I guess if you start taking care of a living creature anybody ,would get attached, you don't do that to see them killed or it's very insensitive!
  • I agree with nearly all of what Paulo typed. However, I have never been comfortable with either a) the sparrowhawk strike rate and b) survival of the fittest.
    a) sparrowhawk strike rate must include attempts by youngsters or casual pursuits. Not sure how they are measured, but a male hawk hunting for chicks has a far more impressive accuracy rate than is publicised. Nothing wrong with that, and Paulo didn't raise it, but I don't think quoting success rates unrealistically low will sway anyone.
    b) hawks and peregrines (and hobby for that matter) do not just catch sick and injured. It is often speculated that some prey is 'tired after a long migration'. As well as young, which clearly aren't sick or injured, feeding adults clearly aren't sick and injured but are caught. Nothing to do with survival of the fittest in terms of predation. Clearly an injured bird is less likely to survive, but I'd suggest it's more likely to fall foul in UK to a corvid or gull.
  • Re bird feeding, I am against 24x7x365 feeding as it is a) unnecessary in many cases and in most cases does nothing in terms of conservation unless it is species targetted. b) often causes more knock problems for more vulnerable species. e.g. booming great spotted woodpecker population predated willow tit nests, house martin nests etc. blue tits outcompete willow/marsh/coal tit c) provides easy prey and attracts sparrowhawks which then people complain about. Stop feeding birds if you don't want hawks. You are encouraging them. Garden birds will not starve in June unless they are at unsustainable levels. Many bird species do not use feeders and gardens to survive anyway.
  • This is from the rspb : Birds don’t need feeding in summer: False

    In winter, supplementary food is often the only option for birds as natural food sources like berries get buried under snow and ice and insects are few and far between. But in summer birds will still be grateful for extra treats, as many are busy raising their young. The RSPB recommends little and often, and says that birds probably won’t eat quite as much as during the colder months.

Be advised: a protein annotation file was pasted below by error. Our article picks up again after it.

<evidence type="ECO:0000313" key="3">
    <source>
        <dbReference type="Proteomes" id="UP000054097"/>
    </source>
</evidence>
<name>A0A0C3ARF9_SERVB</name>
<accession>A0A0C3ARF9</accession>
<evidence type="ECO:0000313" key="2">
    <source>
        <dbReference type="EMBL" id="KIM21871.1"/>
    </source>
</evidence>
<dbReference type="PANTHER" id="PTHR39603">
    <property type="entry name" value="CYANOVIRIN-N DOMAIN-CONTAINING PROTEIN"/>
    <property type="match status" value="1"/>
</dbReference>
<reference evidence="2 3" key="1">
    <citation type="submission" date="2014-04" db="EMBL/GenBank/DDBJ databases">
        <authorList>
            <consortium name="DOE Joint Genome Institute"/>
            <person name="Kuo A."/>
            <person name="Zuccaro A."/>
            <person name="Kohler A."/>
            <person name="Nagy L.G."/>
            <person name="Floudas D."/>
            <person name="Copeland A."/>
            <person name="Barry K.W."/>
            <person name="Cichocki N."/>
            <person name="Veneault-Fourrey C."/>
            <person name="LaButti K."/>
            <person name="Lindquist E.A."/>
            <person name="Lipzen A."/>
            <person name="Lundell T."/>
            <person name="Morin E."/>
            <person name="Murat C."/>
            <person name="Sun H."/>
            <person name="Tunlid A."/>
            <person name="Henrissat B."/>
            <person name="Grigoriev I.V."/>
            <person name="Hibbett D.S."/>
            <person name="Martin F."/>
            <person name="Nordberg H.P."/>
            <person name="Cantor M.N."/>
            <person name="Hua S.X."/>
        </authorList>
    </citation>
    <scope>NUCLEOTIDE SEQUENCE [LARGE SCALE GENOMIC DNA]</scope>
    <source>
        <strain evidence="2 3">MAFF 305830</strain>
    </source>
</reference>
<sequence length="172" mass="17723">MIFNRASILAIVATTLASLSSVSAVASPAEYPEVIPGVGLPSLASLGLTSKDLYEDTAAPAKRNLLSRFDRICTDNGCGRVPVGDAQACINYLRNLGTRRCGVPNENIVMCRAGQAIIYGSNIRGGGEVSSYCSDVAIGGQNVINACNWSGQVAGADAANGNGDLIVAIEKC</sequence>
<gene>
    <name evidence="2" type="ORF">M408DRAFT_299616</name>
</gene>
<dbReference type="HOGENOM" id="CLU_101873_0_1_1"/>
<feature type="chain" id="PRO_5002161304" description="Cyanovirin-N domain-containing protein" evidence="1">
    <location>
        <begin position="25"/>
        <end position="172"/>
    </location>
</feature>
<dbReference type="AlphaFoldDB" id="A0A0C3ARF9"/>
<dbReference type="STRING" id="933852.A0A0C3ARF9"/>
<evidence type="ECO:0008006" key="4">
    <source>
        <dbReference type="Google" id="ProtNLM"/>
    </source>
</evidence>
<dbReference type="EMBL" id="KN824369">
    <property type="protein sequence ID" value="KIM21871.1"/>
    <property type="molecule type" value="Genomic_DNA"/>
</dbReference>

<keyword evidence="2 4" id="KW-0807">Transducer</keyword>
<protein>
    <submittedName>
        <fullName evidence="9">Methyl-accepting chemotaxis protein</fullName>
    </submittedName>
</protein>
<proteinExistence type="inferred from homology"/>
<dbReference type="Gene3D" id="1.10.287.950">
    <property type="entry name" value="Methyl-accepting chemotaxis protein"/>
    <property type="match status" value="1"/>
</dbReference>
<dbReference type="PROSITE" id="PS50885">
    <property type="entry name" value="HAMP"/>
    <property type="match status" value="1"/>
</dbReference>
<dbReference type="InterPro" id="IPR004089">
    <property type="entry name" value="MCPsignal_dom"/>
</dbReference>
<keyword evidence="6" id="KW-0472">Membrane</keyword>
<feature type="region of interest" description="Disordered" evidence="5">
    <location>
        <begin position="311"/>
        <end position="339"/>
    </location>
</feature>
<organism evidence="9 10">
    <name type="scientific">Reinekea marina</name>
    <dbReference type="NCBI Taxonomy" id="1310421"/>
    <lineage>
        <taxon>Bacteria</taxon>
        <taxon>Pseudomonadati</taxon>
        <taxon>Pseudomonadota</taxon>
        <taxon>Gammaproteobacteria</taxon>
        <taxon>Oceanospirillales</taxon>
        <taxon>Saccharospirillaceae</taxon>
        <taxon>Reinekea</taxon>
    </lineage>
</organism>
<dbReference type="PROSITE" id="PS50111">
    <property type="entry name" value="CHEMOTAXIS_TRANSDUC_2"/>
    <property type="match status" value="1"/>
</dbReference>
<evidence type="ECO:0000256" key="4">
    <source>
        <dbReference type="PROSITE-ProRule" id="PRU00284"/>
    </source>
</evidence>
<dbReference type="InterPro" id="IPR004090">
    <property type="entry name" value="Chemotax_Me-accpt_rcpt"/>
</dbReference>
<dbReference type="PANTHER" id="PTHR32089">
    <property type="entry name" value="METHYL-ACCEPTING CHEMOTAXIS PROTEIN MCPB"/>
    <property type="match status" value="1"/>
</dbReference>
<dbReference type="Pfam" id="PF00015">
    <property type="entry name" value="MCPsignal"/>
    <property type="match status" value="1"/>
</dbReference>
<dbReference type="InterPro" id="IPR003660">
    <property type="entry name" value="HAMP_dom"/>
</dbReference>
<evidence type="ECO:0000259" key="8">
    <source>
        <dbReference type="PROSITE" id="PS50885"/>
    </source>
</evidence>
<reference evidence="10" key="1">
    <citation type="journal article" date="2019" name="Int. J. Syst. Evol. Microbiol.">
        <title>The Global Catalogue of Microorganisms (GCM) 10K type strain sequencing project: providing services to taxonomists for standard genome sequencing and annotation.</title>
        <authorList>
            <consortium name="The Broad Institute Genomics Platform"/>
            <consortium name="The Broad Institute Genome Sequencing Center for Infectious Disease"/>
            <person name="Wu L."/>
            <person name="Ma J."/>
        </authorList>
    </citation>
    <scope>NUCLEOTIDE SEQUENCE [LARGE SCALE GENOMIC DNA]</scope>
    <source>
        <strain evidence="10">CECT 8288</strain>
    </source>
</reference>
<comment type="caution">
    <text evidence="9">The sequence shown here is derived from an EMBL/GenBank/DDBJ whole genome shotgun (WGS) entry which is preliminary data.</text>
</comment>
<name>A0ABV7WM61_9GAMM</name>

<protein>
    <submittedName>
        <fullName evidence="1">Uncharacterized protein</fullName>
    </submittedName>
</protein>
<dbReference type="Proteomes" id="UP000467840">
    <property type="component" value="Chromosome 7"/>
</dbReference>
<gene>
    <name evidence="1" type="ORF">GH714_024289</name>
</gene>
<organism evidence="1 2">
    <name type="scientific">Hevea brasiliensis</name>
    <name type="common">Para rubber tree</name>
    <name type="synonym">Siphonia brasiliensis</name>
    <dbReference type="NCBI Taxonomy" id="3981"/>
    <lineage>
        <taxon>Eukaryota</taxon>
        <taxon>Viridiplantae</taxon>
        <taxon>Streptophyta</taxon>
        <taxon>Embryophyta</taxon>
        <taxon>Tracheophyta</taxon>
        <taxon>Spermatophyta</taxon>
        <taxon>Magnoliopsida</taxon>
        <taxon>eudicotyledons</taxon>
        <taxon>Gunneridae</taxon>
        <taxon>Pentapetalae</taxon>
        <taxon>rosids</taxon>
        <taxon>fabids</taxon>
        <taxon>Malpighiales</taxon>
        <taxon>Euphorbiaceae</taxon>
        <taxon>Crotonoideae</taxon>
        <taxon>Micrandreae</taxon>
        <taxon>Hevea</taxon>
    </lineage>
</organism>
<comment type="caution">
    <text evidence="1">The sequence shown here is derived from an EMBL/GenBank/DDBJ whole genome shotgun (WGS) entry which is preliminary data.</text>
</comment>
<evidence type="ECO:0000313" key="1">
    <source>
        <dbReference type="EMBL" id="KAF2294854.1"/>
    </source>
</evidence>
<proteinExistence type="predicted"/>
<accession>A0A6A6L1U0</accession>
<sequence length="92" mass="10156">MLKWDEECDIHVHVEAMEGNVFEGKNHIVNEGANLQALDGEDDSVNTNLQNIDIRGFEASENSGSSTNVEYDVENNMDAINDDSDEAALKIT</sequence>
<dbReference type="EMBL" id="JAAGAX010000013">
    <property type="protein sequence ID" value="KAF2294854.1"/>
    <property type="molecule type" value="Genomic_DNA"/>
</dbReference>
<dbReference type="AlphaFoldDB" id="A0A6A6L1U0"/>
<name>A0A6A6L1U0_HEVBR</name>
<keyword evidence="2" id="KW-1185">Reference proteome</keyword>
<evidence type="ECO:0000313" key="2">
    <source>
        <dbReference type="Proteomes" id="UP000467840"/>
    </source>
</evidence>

I don't personally am for feeding the birds all the time as I say I planted few different natural food like sunflower, teasel, hawthorn, apple tree, cherry tree etc but why the rspb would encourage so if it's wrong ?
    Also we can read that the only reason why they are not in total decline is because people feed the birds !
    Otherwise sparrowhawk would also be extinct due to not enough little birds ! All of this because WE have destroy a lot of their natural food...
  • In reply to Ctatou:

    If you relied on bird food sales to raise funds, would you then use those funds to prove bird food for 6 months of the year achieves nothing in terms of conservation? No one will pay for research that shows supplementary bird feeding has directly caused greenfinch declines.

    Birds don't need feeding all year. True. As I said, most species don't come near gardens or feeders. Humans are mucking up biodiversity. RSPB needs to explain why they think birds do need feeding as most don't visit gardens or feeders.
  • It's all a question of perception perhaps. I see a lots of birds in my garden and they come even in winter enjoying the apples that I leave at the back of the garden, like a regular fieldfare that arrive early winter fighting then with the blackbirds ! If it is really snowy, I would give them a bit of food yes because I can and that they don't need to starve. But I don't know how we can say that they do better outside because I don't see them ! All what I can see is that since the Sparrowhawk the number decreased and not many young survive...